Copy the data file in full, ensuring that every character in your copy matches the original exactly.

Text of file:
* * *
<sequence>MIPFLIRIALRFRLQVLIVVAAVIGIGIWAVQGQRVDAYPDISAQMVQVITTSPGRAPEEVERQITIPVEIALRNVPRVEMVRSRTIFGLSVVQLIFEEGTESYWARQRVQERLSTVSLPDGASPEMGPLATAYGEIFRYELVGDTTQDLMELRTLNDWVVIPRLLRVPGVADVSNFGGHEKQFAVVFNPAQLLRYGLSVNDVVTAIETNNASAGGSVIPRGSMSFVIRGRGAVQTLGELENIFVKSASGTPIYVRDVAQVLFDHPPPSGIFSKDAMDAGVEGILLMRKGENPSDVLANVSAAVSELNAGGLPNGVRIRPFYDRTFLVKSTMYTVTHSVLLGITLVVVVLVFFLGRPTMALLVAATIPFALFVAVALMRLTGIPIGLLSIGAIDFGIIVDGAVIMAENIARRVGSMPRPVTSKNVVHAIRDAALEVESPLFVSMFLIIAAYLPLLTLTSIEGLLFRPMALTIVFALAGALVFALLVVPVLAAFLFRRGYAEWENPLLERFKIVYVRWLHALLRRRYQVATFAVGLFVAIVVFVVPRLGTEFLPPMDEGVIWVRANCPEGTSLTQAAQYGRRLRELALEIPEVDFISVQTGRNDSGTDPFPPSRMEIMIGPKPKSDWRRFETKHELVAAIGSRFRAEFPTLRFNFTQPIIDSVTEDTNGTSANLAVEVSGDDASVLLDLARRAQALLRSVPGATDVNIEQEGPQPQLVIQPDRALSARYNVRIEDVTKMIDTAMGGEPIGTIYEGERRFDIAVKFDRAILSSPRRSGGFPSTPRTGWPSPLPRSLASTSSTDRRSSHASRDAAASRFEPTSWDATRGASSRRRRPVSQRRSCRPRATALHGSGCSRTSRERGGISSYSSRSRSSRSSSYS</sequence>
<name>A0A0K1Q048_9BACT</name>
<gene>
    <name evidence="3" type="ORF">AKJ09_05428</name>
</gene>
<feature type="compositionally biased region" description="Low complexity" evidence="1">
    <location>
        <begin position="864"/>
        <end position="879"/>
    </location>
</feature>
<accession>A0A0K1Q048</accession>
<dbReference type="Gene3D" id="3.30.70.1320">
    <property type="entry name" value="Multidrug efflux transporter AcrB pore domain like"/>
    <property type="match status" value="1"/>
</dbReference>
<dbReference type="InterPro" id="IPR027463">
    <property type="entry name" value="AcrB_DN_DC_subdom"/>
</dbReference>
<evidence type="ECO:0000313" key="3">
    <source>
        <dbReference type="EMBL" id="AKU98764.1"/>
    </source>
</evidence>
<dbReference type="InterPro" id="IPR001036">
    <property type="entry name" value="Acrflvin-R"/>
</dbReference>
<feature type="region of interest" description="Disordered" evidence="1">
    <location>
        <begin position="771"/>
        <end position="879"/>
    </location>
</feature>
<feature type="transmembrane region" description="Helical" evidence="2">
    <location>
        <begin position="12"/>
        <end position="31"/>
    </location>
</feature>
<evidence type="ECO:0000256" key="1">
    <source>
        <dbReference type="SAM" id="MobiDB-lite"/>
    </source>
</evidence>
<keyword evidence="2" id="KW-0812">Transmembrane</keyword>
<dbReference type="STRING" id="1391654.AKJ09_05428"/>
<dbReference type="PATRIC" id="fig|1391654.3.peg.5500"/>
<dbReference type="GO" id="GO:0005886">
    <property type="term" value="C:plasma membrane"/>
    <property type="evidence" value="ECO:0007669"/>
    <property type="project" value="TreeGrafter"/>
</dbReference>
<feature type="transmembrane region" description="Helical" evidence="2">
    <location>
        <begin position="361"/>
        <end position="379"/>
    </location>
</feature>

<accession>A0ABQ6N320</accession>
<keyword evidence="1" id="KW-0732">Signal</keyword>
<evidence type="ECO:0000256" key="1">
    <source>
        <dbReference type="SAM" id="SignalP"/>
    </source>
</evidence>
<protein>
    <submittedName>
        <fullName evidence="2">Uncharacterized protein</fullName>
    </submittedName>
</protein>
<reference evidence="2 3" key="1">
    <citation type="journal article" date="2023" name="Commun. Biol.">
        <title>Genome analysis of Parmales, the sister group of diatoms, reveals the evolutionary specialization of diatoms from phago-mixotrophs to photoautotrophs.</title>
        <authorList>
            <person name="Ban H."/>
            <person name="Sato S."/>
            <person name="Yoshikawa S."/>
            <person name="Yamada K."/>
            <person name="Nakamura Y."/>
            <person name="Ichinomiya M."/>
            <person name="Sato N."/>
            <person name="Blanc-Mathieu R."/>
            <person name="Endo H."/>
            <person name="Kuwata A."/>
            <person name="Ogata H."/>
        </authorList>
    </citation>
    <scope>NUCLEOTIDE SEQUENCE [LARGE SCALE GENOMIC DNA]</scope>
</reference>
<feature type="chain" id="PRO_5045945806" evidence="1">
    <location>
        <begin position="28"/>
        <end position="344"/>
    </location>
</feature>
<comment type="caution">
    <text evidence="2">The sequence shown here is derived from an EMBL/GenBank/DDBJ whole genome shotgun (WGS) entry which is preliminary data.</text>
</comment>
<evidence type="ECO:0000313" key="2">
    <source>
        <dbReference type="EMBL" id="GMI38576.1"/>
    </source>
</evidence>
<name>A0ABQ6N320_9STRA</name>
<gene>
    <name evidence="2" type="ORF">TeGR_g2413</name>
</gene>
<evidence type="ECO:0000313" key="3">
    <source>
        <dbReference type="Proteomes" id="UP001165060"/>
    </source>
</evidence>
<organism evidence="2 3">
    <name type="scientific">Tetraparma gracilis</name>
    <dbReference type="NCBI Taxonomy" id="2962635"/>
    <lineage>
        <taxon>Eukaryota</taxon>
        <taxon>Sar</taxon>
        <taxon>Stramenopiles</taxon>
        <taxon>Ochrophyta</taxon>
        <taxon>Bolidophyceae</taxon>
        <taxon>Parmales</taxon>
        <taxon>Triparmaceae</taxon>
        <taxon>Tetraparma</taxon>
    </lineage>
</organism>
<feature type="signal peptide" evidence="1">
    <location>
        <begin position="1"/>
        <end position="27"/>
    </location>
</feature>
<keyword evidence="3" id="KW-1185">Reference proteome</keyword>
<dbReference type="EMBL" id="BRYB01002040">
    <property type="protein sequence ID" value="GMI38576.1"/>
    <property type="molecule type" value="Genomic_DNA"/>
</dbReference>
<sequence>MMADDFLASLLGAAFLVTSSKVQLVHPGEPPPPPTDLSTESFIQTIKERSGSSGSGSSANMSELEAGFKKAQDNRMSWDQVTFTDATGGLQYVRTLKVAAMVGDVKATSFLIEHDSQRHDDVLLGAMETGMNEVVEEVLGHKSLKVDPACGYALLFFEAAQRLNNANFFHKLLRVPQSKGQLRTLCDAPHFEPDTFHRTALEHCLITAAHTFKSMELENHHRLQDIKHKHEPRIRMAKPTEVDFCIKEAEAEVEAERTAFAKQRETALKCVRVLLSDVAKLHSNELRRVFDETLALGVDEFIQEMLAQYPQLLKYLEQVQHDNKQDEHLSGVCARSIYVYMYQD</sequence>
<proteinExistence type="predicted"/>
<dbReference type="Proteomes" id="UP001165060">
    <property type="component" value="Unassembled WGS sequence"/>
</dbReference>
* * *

<sequence>MIPFLIRIALRFRLQVLIVVAAVIGIGIWAVQGQRVDAYPDISAQMVQVITTSPGRAPEEVERQITIPVEIALRNVPRVEMVRSRTIFGLSVVQLIFEEGTESYWARQRVQERLSTVSLPDGASPEMGPLATAYGEIFRYELVGDTTQDLMELRTLNDWVVIPRLLRVPGVADVSNFGGHEKQFAVVFNPAQLLRYGLSVNDVVTAIETNNASAGGSVIPRGSMSFVIRGRGAVQTLGELENIFVKSASGTPIYVRDVAQVLFDHPPPSGIFSKDAMDAGVEGILLMRKGENPSDVLANVSAAVSELNAGGLPNGVRIRPFYDRTFLVKSTMYTVTHSVLLGITLVVVVLVFFLGRPTMALLVAATIPFALFVAVALMRLTGIPIGLLSIGAIDFGIIVDGAVIMAENIARRVGSMPRPVTSKNVVHAIRDAALEVESPLFVSMFLIIAAYLPLLTLTSIEGLLFRPMALTIVFALAGALVFALLVVPVLAAFLFRRGYAEWENPLLERFKIVYVRWLHALLRRRYQVATFAVGLFVAIVVFVVPRLGTEFLPPMDEGVIWVRANCPEGTSLTQAAQYGRRLRELALEIPEVDFISVQTGRNDSGTDPFPPSRMEIMIGPKPKSDWRRFETKHELVAAIGSRFRAEFPTLRFNFTQPIIDSVTEDTNGTSANLAVEVSGDDASVLLDLARRAQALLRSVPGATDVNIEQEGPQPQLVIQPDRALSARYNVRIEDVTKMIDTAMGGEPIGTIYEGERRFDIAVKFDRAILSSPRRSGGFPSTPRTGWPSPLPRSLASTSSTDRRSSHASRDAAASRFEPTSWDATRGASSRRRRPVSQRRSCRPRATALHGSGCSRTSRERGGISSYSSRSRSSRSSSYS</sequence>
<name>A0A0K1Q048_9BACT</name>
<gene>
    <name evidence="3" type="ORF">AKJ09_05428</name>
</gene>
<feature type="compositionally biased region" description="Low complexity" evidence="1">
    <location>
        <begin position="864"/>
        <end position="879"/>
    </location>
</feature>
<accession>A0A0K1Q048</accession>
<dbReference type="Gene3D" id="3.30.70.1320">
    <property type="entry name" value="Multidrug efflux transporter AcrB pore domain like"/>
    <property type="match status" value="1"/>
</dbReference>
<dbReference type="InterPro" id="IPR027463">
    <property type="entry name" value="AcrB_DN_DC_subdom"/>
</dbReference>
<evidence type="ECO:0000313" key="3">
    <source>
        <dbReference type="EMBL" id="AKU98764.1"/>
    </source>
</evidence>
<dbReference type="InterPro" id="IPR001036">
    <property type="entry name" value="Acrflvin-R"/>
</dbReference>
<feature type="region of interest" description="Disordered" evidence="1">
    <location>
        <begin position="771"/>
        <end position="879"/>
    </location>
</feature>
<feature type="transmembrane region" description="Helical" evidence="2">
    <location>
        <begin position="12"/>
        <end position="31"/>
    </location>
</feature>
<evidence type="ECO:0000256" key="1">
    <source>
        <dbReference type="SAM" id="MobiDB-lite"/>
    </source>
</evidence>
<keyword evidence="2" id="KW-0812">Transmembrane</keyword>
<dbReference type="STRING" id="1391654.AKJ09_05428"/>
<dbReference type="PATRIC" id="fig|1391654.3.peg.5500"/>
<dbReference type="GO" id="GO:0005886">
    <property type="term" value="C:plasma membrane"/>
    <property type="evidence" value="ECO:0007669"/>
    <property type="project" value="TreeGrafter"/>
</dbReference>
<feature type="transmembrane region" description="Helical" evidence="2">
    <location>
        <begin position="361"/>
        <end position="379"/>
    </location>
</feature>

<accession>A0ABQ6N320</accession>
<keyword evidence="1" id="KW-0732">Signal</keyword>
<evidence type="ECO:0000256" key="1">
    <source>
        <dbReference type="SAM" id="SignalP"/>
    </source>
</evidence>
<protein>
    <submittedName>
        <fullName evidence="2">Uncharacterized protein</fullName>
    </submittedName>
</protein>
<reference evidence="2 3" key="1">
    <citation type="journal article" date="2023" name="Commun. Biol.">
        <title>Genome analysis of Parmales, the sister group of diatoms, reveals the evolutionary specialization of diatoms from phago-mixotrophs to photoautotrophs.</title>
        <authorList>
            <person name="Ban H."/>
            <person name="Sato S."/>
            <person name="Yoshikawa S."/>
            <person name="Yamada K."/>
            <person name="Nakamura Y."/>
            <person name="Ichinomiya M."/>
            <person name="Sato N."/>
            <person name="Blanc-Mathieu R."/>
            <person name="Endo H."/>
            <person name="Kuwata A."/>
            <person name="Ogata H."/>
        </authorList>
    </citation>
    <scope>NUCLEOTIDE SEQUENCE [LARGE SCALE GENOMIC DNA]</scope>
</reference>
<feature type="chain" id="PRO_5045945806" evidence="1">
    <location>
        <begin position="28"/>
        <end position="344"/>
    </location>
</feature>
<comment type="caution">
    <text evidence="2">The sequence shown here is derived from an EMBL/GenBank/DDBJ whole genome shotgun (WGS) entry which is preliminary data.</text>
</comment>
<evidence type="ECO:0000313" key="2">
    <source>
        <dbReference type="EMBL" id="GMI38576.1"/>
    </source>
</evidence>
<name>A0ABQ6N320_9STRA</name>
<gene>
    <name evidence="2" type="ORF">TeGR_g2413</name>
</gene>
<evidence type="ECO:0000313" key="3">
    <source>
        <dbReference type="Proteomes" id="UP001165060"/>
    </source>
</evidence>
<organism evidence="2 3">
    <name type="scientific">Tetraparma gracilis</name>
    <dbReference type="NCBI Taxonomy" id="2962635"/>
    <lineage>
        <taxon>Eukaryota</taxon>
        <taxon>Sar</taxon>
        <taxon>Stramenopiles</taxon>
        <taxon>Ochrophyta</taxon>
        <taxon>Bolidophyceae</taxon>
        <taxon>Parmales</taxon>
        <taxon>Triparmaceae</taxon>
        <taxon>Tetraparma</taxon>
    </lineage>
</organism>
<feature type="signal peptide" evidence="1">
    <location>
        <begin position="1"/>
        <end position="27"/>
    </location>
</feature>
<keyword evidence="3" id="KW-1185">Reference proteome</keyword>
<dbReference type="EMBL" id="BRYB01002040">
    <property type="protein sequence ID" value="GMI38576.1"/>
    <property type="molecule type" value="Genomic_DNA"/>
</dbReference>
<sequence>MMADDFLASLLGAAFLVTSSKVQLVHPGEPPPPPTDLSTESFIQTIKERSGSSGSGSSANMSELEAGFKKAQDNRMSWDQVTFTDATGGLQYVRTLKVAAMVGDVKATSFLIEHDSQRHDDVLLGAMETGMNEVVEEVLGHKSLKVDPACGYALLFFEAAQRLNNANFFHKLLRVPQSKGQLRTLCDAPHFEPDTFHRTALEHCLITAAHTFKSMELENHHRLQDIKHKHEPRIRMAKPTEVDFCIKEAEAEVEAERTAFAKQRETALKCVRVLLSDVAKLHSNELRRVFDETLALGVDEFIQEMLAQYPQLLKYLEQVQHDNKQDEHLSGVCARSIYVYMYQD</sequence>
<proteinExistence type="predicted"/>
<dbReference type="Proteomes" id="UP001165060">
    <property type="component" value="Unassembled WGS sequence"/>
</dbReference>